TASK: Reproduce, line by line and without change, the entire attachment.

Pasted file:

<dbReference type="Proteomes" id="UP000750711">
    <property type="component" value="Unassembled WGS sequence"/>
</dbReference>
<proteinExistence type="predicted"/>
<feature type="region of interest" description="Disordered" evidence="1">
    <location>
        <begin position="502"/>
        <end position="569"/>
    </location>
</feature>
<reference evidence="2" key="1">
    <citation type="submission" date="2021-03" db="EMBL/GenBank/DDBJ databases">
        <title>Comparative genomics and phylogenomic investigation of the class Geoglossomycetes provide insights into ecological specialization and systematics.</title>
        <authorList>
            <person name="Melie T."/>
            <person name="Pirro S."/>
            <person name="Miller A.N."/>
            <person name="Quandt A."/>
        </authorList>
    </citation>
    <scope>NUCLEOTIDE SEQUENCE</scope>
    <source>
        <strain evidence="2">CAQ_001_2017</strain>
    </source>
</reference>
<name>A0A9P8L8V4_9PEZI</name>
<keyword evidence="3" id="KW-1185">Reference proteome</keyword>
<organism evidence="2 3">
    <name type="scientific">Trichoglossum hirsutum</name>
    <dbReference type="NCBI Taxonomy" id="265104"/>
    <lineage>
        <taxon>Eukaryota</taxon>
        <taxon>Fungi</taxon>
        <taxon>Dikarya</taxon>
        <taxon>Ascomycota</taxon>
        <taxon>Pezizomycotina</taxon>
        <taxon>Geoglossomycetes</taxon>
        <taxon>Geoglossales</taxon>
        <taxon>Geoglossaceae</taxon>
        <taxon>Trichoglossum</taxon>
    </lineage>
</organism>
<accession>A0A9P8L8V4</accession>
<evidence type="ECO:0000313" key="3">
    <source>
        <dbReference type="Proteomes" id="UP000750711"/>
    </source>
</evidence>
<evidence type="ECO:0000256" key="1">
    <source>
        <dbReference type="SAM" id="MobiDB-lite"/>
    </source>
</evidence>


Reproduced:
<dbReference type="Proteomes" id="UP000750711">
    <property type="component" value="Unassembled WGS sequence"/>
</dbReference>
<proteinExistence type="predicted"/>
<feature type="region of interest" description="Disordered" evidence="1">
    <location>
        <begin position="502"/>
        <end position="569"/>
    </location>
</feature>
<reference evidence="2" key="1">
    <citation type="submission" date="2021-03" db="EMBL/GenBank/DDBJ databases">
        <title>Comparative genomics and phylogenomic investigation of the class Geoglossomycetes provide insights into ecological specialization and systematics.</title>
        <authorList>
            <person name="Melie T."/>
            <person name="Pirro S."/>
            <person name="Miller A.N."/>
            <person name="Quandt A."/>
        </authorList>
    </citation>
    <scope>NUCLEOTIDE SEQUENCE</scope>
    <source>
        <strain evidence="2">CAQ_001_2017</strain>
    </source>
</reference>
<name>A0A9P8L8V4_9PEZI</name>
<keyword evidence="3" id="KW-1185">Reference proteome</keyword>
<organism evidence="2 3">
    <name type="scientific">Trichoglossum hirsutum</name>
    <dbReference type="NCBI Taxonomy" id="265104"/>
    <lineage>
        <taxon>Eukaryota</taxon>
        <taxon>Fungi</taxon>
        <taxon>Dikarya</taxon>
        <taxon>Ascomycota</taxon>
        <taxon>Pezizomycotina</taxon>
        <taxon>Geoglossomycetes</taxon>
        <taxon>Geoglossales</taxon>
        <taxon>Geoglossaceae</taxon>
        <taxon>Trichoglossum</taxon>
    </lineage>
</organism>
<accession>A0A9P8L8V4</accession>
<evidence type="ECO:0000313" key="3">
    <source>
        <dbReference type="Proteomes" id="UP000750711"/>
    </source>
</evidence>
<evidence type="ECO:0000256" key="1">
    <source>
        <dbReference type="SAM" id="MobiDB-lite"/>
    </source>
</evidence>